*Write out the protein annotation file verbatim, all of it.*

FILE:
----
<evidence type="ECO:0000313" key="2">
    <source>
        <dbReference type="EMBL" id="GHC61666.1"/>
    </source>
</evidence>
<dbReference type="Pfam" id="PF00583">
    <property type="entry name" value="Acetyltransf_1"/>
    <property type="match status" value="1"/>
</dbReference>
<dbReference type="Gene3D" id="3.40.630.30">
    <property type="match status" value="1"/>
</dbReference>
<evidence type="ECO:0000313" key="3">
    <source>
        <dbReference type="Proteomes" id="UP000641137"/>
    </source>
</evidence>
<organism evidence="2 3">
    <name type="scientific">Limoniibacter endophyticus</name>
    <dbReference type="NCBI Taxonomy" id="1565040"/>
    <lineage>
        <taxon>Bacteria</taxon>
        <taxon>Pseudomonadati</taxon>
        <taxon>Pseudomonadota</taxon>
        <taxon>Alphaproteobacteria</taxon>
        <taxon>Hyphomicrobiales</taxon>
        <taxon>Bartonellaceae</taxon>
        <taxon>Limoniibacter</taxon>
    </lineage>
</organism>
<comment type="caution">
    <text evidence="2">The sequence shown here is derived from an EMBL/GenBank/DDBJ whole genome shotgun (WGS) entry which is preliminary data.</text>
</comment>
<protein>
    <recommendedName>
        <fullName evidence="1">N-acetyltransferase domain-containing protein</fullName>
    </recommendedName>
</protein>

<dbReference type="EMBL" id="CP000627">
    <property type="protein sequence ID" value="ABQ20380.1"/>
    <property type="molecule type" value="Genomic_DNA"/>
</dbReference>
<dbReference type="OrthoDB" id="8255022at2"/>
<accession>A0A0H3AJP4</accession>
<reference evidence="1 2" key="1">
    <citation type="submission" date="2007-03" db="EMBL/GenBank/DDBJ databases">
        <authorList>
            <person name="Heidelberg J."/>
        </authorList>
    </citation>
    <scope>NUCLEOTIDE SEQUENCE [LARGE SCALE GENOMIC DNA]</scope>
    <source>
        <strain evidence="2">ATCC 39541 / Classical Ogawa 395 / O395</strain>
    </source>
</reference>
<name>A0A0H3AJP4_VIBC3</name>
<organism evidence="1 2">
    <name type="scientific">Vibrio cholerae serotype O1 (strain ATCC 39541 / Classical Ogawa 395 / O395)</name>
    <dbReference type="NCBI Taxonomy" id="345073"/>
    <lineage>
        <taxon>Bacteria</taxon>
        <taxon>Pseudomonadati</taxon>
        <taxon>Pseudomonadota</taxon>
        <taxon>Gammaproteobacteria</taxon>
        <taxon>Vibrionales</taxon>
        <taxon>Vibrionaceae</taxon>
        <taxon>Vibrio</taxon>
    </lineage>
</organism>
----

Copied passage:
<evidence type="ECO:0000313" key="2">
    <source>
        <dbReference type="EMBL" id="GHC61666.1"/>
    </source>
</evidence>
<dbReference type="Pfam" id="PF00583">
    <property type="entry name" value="Acetyltransf_1"/>
    <property type="match status" value="1"/>
</dbReference>
<dbReference type="Gene3D" id="3.40.630.30">
    <property type="match status" value="1"/>
</dbReference>
<evidence type="ECO:0000313" key="3">
    <source>
        <dbReference type="Proteomes" id="UP000641137"/>
    </source>
</evidence>
<organism evidence="2 3">
    <name type="scientific">Limoniibacter endophyticus</name>
    <dbReference type="NCBI Taxonomy" id="1565040"/>
    <lineage>
        <taxon>Bacteria</taxon>
        <taxon>Pseudomonadati</taxon>
        <taxon>Pseudomonadota</taxon>
        <taxon>Alphaproteobacteria</taxon>
        <taxon>Hyphomicrobiales</taxon>
        <taxon>Bartonellaceae</taxon>
        <taxon>Limoniibacter</taxon>
    </lineage>
</organism>
<comment type="caution">
    <text evidence="2">The sequence shown here is derived from an EMBL/GenBank/DDBJ whole genome shotgun (WGS) entry which is preliminary data.</text>
</comment>
<protein>
    <recommendedName>
        <fullName evidence="1">N-acetyltransferase domain-containing protein</fullName>
    </recommendedName>
</protein>

<dbReference type="EMBL" id="CP000627">
    <property type="protein sequence ID" value="ABQ20380.1"/>
    <property type="molecule type" value="Genomic_DNA"/>
</dbReference>
<dbReference type="OrthoDB" id="8255022at2"/>
<accession>A0A0H3AJP4</accession>
<reference evidence="1 2" key="1">
    <citation type="submission" date="2007-03" db="EMBL/GenBank/DDBJ databases">
        <authorList>
            <person name="Heidelberg J."/>
        </authorList>
    </citation>
    <scope>NUCLEOTIDE SEQUENCE [LARGE SCALE GENOMIC DNA]</scope>
    <source>
        <strain evidence="2">ATCC 39541 / Classical Ogawa 395 / O395</strain>
    </source>
</reference>
<name>A0A0H3AJP4_VIBC3</name>
<organism evidence="1 2">
    <name type="scientific">Vibrio cholerae serotype O1 (strain ATCC 39541 / Classical Ogawa 395 / O395)</name>
    <dbReference type="NCBI Taxonomy" id="345073"/>
    <lineage>
        <taxon>Bacteria</taxon>
        <taxon>Pseudomonadati</taxon>
        <taxon>Pseudomonadota</taxon>
        <taxon>Gammaproteobacteria</taxon>
        <taxon>Vibrionales</taxon>
        <taxon>Vibrionaceae</taxon>
        <taxon>Vibrio</taxon>
    </lineage>
</organism>